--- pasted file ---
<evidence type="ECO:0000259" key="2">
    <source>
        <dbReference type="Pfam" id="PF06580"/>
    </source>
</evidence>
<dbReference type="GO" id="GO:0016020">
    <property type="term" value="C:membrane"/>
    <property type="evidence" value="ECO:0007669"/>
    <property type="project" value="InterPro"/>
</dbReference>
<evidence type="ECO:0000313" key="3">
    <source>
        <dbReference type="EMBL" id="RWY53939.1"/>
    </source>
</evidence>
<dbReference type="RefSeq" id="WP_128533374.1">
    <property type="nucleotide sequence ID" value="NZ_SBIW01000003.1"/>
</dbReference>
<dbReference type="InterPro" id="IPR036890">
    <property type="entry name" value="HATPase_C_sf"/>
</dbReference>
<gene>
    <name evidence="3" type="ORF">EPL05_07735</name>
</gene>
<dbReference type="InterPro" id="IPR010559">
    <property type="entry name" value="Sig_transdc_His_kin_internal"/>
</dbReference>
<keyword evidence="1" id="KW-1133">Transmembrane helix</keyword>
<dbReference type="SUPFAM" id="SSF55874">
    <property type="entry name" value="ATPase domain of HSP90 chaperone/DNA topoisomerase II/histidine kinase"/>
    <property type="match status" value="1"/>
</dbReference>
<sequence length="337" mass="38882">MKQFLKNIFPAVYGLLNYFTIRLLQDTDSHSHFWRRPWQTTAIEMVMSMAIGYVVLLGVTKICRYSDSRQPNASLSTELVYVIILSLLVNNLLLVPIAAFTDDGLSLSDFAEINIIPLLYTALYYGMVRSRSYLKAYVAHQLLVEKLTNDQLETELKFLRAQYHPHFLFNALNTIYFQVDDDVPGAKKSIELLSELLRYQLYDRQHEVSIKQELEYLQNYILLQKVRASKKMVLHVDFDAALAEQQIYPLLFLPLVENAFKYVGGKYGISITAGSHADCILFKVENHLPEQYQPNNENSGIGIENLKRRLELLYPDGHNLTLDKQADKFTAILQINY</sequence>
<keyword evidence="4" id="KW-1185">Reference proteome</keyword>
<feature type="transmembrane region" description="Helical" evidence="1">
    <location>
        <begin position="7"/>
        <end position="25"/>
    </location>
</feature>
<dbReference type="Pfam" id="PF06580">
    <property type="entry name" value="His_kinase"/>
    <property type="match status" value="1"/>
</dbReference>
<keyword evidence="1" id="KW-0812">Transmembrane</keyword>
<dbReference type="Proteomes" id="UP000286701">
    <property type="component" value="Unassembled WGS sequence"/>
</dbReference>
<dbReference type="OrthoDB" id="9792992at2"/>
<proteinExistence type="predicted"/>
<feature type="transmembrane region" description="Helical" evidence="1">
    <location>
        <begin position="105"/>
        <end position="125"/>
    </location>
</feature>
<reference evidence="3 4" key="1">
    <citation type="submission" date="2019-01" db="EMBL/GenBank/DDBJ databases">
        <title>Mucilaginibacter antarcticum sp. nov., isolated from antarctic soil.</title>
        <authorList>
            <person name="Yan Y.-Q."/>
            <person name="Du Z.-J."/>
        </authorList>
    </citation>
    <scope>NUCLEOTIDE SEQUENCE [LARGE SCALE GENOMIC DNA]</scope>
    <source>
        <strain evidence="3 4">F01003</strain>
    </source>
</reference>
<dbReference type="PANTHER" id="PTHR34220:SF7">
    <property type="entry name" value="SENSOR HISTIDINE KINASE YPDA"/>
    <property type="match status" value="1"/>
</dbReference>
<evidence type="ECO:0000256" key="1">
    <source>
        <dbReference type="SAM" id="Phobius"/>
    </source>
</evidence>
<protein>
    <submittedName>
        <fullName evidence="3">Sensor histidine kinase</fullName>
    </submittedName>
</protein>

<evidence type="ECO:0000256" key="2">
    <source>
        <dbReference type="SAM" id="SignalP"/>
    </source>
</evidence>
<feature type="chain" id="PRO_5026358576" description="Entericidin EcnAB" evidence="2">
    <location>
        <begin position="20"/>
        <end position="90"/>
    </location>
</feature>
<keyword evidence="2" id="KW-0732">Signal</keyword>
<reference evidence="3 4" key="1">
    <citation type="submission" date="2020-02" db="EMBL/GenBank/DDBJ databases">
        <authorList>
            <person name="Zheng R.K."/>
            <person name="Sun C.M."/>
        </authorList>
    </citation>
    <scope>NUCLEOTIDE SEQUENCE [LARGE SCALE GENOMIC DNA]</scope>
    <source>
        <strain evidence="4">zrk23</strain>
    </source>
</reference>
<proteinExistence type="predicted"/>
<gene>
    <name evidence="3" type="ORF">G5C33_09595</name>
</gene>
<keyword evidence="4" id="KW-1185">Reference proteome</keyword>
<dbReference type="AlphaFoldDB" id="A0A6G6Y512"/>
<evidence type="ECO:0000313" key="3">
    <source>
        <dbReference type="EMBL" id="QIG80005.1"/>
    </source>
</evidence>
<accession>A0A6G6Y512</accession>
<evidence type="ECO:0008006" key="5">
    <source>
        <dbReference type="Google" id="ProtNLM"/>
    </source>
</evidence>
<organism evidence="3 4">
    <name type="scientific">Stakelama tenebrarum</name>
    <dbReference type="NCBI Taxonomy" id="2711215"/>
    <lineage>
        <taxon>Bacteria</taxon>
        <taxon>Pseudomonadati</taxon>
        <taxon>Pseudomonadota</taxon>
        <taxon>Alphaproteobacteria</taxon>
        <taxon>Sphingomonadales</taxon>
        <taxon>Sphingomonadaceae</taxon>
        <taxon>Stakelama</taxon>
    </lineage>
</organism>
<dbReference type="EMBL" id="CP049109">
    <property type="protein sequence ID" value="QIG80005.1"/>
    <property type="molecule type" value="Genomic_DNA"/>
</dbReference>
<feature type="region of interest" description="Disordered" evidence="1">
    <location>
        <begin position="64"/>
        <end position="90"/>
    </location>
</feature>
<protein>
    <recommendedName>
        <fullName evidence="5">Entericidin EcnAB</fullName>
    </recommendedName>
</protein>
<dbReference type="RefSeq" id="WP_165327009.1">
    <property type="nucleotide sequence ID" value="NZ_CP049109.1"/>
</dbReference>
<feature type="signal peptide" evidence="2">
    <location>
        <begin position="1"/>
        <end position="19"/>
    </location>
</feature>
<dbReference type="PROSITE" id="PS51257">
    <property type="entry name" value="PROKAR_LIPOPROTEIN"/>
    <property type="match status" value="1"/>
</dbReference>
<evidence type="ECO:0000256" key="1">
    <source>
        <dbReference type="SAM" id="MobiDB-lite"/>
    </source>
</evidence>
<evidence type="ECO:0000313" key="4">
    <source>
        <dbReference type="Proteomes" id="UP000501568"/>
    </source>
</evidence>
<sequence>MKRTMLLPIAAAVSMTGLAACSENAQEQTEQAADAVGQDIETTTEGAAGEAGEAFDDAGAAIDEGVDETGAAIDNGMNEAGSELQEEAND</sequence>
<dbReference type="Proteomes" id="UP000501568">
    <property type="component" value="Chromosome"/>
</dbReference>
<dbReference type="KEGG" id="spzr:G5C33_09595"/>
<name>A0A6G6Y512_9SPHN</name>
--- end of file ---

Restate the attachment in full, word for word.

<evidence type="ECO:0000259" key="2">
    <source>
        <dbReference type="Pfam" id="PF06580"/>
    </source>
</evidence>
<dbReference type="GO" id="GO:0016020">
    <property type="term" value="C:membrane"/>
    <property type="evidence" value="ECO:0007669"/>
    <property type="project" value="InterPro"/>
</dbReference>
<evidence type="ECO:0000313" key="3">
    <source>
        <dbReference type="EMBL" id="RWY53939.1"/>
    </source>
</evidence>
<dbReference type="RefSeq" id="WP_128533374.1">
    <property type="nucleotide sequence ID" value="NZ_SBIW01000003.1"/>
</dbReference>
<dbReference type="InterPro" id="IPR036890">
    <property type="entry name" value="HATPase_C_sf"/>
</dbReference>
<gene>
    <name evidence="3" type="ORF">EPL05_07735</name>
</gene>
<dbReference type="InterPro" id="IPR010559">
    <property type="entry name" value="Sig_transdc_His_kin_internal"/>
</dbReference>
<keyword evidence="1" id="KW-1133">Transmembrane helix</keyword>
<dbReference type="SUPFAM" id="SSF55874">
    <property type="entry name" value="ATPase domain of HSP90 chaperone/DNA topoisomerase II/histidine kinase"/>
    <property type="match status" value="1"/>
</dbReference>
<sequence length="337" mass="38882">MKQFLKNIFPAVYGLLNYFTIRLLQDTDSHSHFWRRPWQTTAIEMVMSMAIGYVVLLGVTKICRYSDSRQPNASLSTELVYVIILSLLVNNLLLVPIAAFTDDGLSLSDFAEINIIPLLYTALYYGMVRSRSYLKAYVAHQLLVEKLTNDQLETELKFLRAQYHPHFLFNALNTIYFQVDDDVPGAKKSIELLSELLRYQLYDRQHEVSIKQELEYLQNYILLQKVRASKKMVLHVDFDAALAEQQIYPLLFLPLVENAFKYVGGKYGISITAGSHADCILFKVENHLPEQYQPNNENSGIGIENLKRRLELLYPDGHNLTLDKQADKFTAILQINY</sequence>
<keyword evidence="4" id="KW-1185">Reference proteome</keyword>
<feature type="transmembrane region" description="Helical" evidence="1">
    <location>
        <begin position="7"/>
        <end position="25"/>
    </location>
</feature>
<dbReference type="Pfam" id="PF06580">
    <property type="entry name" value="His_kinase"/>
    <property type="match status" value="1"/>
</dbReference>
<keyword evidence="1" id="KW-0812">Transmembrane</keyword>
<dbReference type="Proteomes" id="UP000286701">
    <property type="component" value="Unassembled WGS sequence"/>
</dbReference>
<dbReference type="OrthoDB" id="9792992at2"/>
<proteinExistence type="predicted"/>
<feature type="transmembrane region" description="Helical" evidence="1">
    <location>
        <begin position="105"/>
        <end position="125"/>
    </location>
</feature>
<reference evidence="3 4" key="1">
    <citation type="submission" date="2019-01" db="EMBL/GenBank/DDBJ databases">
        <title>Mucilaginibacter antarcticum sp. nov., isolated from antarctic soil.</title>
        <authorList>
            <person name="Yan Y.-Q."/>
            <person name="Du Z.-J."/>
        </authorList>
    </citation>
    <scope>NUCLEOTIDE SEQUENCE [LARGE SCALE GENOMIC DNA]</scope>
    <source>
        <strain evidence="3 4">F01003</strain>
    </source>
</reference>
<dbReference type="PANTHER" id="PTHR34220:SF7">
    <property type="entry name" value="SENSOR HISTIDINE KINASE YPDA"/>
    <property type="match status" value="1"/>
</dbReference>
<evidence type="ECO:0000256" key="1">
    <source>
        <dbReference type="SAM" id="Phobius"/>
    </source>
</evidence>
<protein>
    <submittedName>
        <fullName evidence="3">Sensor histidine kinase</fullName>
    </submittedName>
</protein>

<evidence type="ECO:0000256" key="2">
    <source>
        <dbReference type="SAM" id="SignalP"/>
    </source>
</evidence>
<feature type="chain" id="PRO_5026358576" description="Entericidin EcnAB" evidence="2">
    <location>
        <begin position="20"/>
        <end position="90"/>
    </location>
</feature>
<keyword evidence="2" id="KW-0732">Signal</keyword>
<reference evidence="3 4" key="1">
    <citation type="submission" date="2020-02" db="EMBL/GenBank/DDBJ databases">
        <authorList>
            <person name="Zheng R.K."/>
            <person name="Sun C.M."/>
        </authorList>
    </citation>
    <scope>NUCLEOTIDE SEQUENCE [LARGE SCALE GENOMIC DNA]</scope>
    <source>
        <strain evidence="4">zrk23</strain>
    </source>
</reference>
<proteinExistence type="predicted"/>
<gene>
    <name evidence="3" type="ORF">G5C33_09595</name>
</gene>
<keyword evidence="4" id="KW-1185">Reference proteome</keyword>
<dbReference type="AlphaFoldDB" id="A0A6G6Y512"/>
<evidence type="ECO:0000313" key="3">
    <source>
        <dbReference type="EMBL" id="QIG80005.1"/>
    </source>
</evidence>
<accession>A0A6G6Y512</accession>
<evidence type="ECO:0008006" key="5">
    <source>
        <dbReference type="Google" id="ProtNLM"/>
    </source>
</evidence>
<organism evidence="3 4">
    <name type="scientific">Stakelama tenebrarum</name>
    <dbReference type="NCBI Taxonomy" id="2711215"/>
    <lineage>
        <taxon>Bacteria</taxon>
        <taxon>Pseudomonadati</taxon>
        <taxon>Pseudomonadota</taxon>
        <taxon>Alphaproteobacteria</taxon>
        <taxon>Sphingomonadales</taxon>
        <taxon>Sphingomonadaceae</taxon>
        <taxon>Stakelama</taxon>
    </lineage>
</organism>
<dbReference type="EMBL" id="CP049109">
    <property type="protein sequence ID" value="QIG80005.1"/>
    <property type="molecule type" value="Genomic_DNA"/>
</dbReference>
<feature type="region of interest" description="Disordered" evidence="1">
    <location>
        <begin position="64"/>
        <end position="90"/>
    </location>
</feature>
<protein>
    <recommendedName>
        <fullName evidence="5">Entericidin EcnAB</fullName>
    </recommendedName>
</protein>
<dbReference type="RefSeq" id="WP_165327009.1">
    <property type="nucleotide sequence ID" value="NZ_CP049109.1"/>
</dbReference>
<feature type="signal peptide" evidence="2">
    <location>
        <begin position="1"/>
        <end position="19"/>
    </location>
</feature>
<dbReference type="PROSITE" id="PS51257">
    <property type="entry name" value="PROKAR_LIPOPROTEIN"/>
    <property type="match status" value="1"/>
</dbReference>
<evidence type="ECO:0000256" key="1">
    <source>
        <dbReference type="SAM" id="MobiDB-lite"/>
    </source>
</evidence>
<evidence type="ECO:0000313" key="4">
    <source>
        <dbReference type="Proteomes" id="UP000501568"/>
    </source>
</evidence>
<sequence>MKRTMLLPIAAAVSMTGLAACSENAQEQTEQAADAVGQDIETTTEGAAGEAGEAFDDAGAAIDEGVDETGAAIDNGMNEAGSELQEEAND</sequence>
<dbReference type="Proteomes" id="UP000501568">
    <property type="component" value="Chromosome"/>
</dbReference>
<dbReference type="KEGG" id="spzr:G5C33_09595"/>
<name>A0A6G6Y512_9SPHN</name>